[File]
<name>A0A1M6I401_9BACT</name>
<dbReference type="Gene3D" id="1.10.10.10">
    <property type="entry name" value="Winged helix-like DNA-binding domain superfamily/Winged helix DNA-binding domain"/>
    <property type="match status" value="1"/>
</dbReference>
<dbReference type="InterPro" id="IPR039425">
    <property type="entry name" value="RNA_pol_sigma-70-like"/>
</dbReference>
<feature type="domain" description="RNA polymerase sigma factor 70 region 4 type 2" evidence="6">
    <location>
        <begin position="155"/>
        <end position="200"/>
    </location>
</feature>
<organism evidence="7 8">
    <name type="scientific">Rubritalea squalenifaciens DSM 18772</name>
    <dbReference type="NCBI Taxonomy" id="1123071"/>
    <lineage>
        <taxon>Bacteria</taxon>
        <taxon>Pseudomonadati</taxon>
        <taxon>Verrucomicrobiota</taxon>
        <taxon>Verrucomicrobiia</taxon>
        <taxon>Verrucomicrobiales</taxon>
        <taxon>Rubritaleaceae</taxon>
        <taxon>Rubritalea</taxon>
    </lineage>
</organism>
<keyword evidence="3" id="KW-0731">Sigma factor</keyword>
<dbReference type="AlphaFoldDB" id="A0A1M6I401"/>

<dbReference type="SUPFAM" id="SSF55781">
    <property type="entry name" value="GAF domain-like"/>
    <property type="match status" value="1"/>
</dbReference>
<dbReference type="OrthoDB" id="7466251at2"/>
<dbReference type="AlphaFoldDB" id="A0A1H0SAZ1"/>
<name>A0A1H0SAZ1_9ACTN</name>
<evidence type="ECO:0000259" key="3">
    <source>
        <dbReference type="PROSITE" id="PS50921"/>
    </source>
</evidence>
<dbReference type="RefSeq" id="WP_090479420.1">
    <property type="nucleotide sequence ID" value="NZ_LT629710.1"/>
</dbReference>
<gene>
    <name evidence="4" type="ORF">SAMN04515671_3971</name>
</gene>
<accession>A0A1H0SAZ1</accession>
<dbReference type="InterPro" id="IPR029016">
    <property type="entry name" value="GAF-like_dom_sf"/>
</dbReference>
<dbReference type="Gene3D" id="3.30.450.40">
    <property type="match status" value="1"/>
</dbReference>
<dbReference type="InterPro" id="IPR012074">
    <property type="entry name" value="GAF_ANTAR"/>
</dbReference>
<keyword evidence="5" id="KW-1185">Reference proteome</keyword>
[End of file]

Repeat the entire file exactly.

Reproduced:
<name>A0A1M6I401_9BACT</name>
<dbReference type="Gene3D" id="1.10.10.10">
    <property type="entry name" value="Winged helix-like DNA-binding domain superfamily/Winged helix DNA-binding domain"/>
    <property type="match status" value="1"/>
</dbReference>
<dbReference type="InterPro" id="IPR039425">
    <property type="entry name" value="RNA_pol_sigma-70-like"/>
</dbReference>
<feature type="domain" description="RNA polymerase sigma factor 70 region 4 type 2" evidence="6">
    <location>
        <begin position="155"/>
        <end position="200"/>
    </location>
</feature>
<organism evidence="7 8">
    <name type="scientific">Rubritalea squalenifaciens DSM 18772</name>
    <dbReference type="NCBI Taxonomy" id="1123071"/>
    <lineage>
        <taxon>Bacteria</taxon>
        <taxon>Pseudomonadati</taxon>
        <taxon>Verrucomicrobiota</taxon>
        <taxon>Verrucomicrobiia</taxon>
        <taxon>Verrucomicrobiales</taxon>
        <taxon>Rubritaleaceae</taxon>
        <taxon>Rubritalea</taxon>
    </lineage>
</organism>
<keyword evidence="3" id="KW-0731">Sigma factor</keyword>
<dbReference type="AlphaFoldDB" id="A0A1M6I401"/>

<dbReference type="SUPFAM" id="SSF55781">
    <property type="entry name" value="GAF domain-like"/>
    <property type="match status" value="1"/>
</dbReference>
<dbReference type="OrthoDB" id="7466251at2"/>
<dbReference type="AlphaFoldDB" id="A0A1H0SAZ1"/>
<name>A0A1H0SAZ1_9ACTN</name>
<evidence type="ECO:0000259" key="3">
    <source>
        <dbReference type="PROSITE" id="PS50921"/>
    </source>
</evidence>
<dbReference type="RefSeq" id="WP_090479420.1">
    <property type="nucleotide sequence ID" value="NZ_LT629710.1"/>
</dbReference>
<gene>
    <name evidence="4" type="ORF">SAMN04515671_3971</name>
</gene>
<accession>A0A1H0SAZ1</accession>
<dbReference type="InterPro" id="IPR029016">
    <property type="entry name" value="GAF-like_dom_sf"/>
</dbReference>
<dbReference type="Gene3D" id="3.30.450.40">
    <property type="match status" value="1"/>
</dbReference>
<dbReference type="InterPro" id="IPR012074">
    <property type="entry name" value="GAF_ANTAR"/>
</dbReference>
<keyword evidence="5" id="KW-1185">Reference proteome</keyword>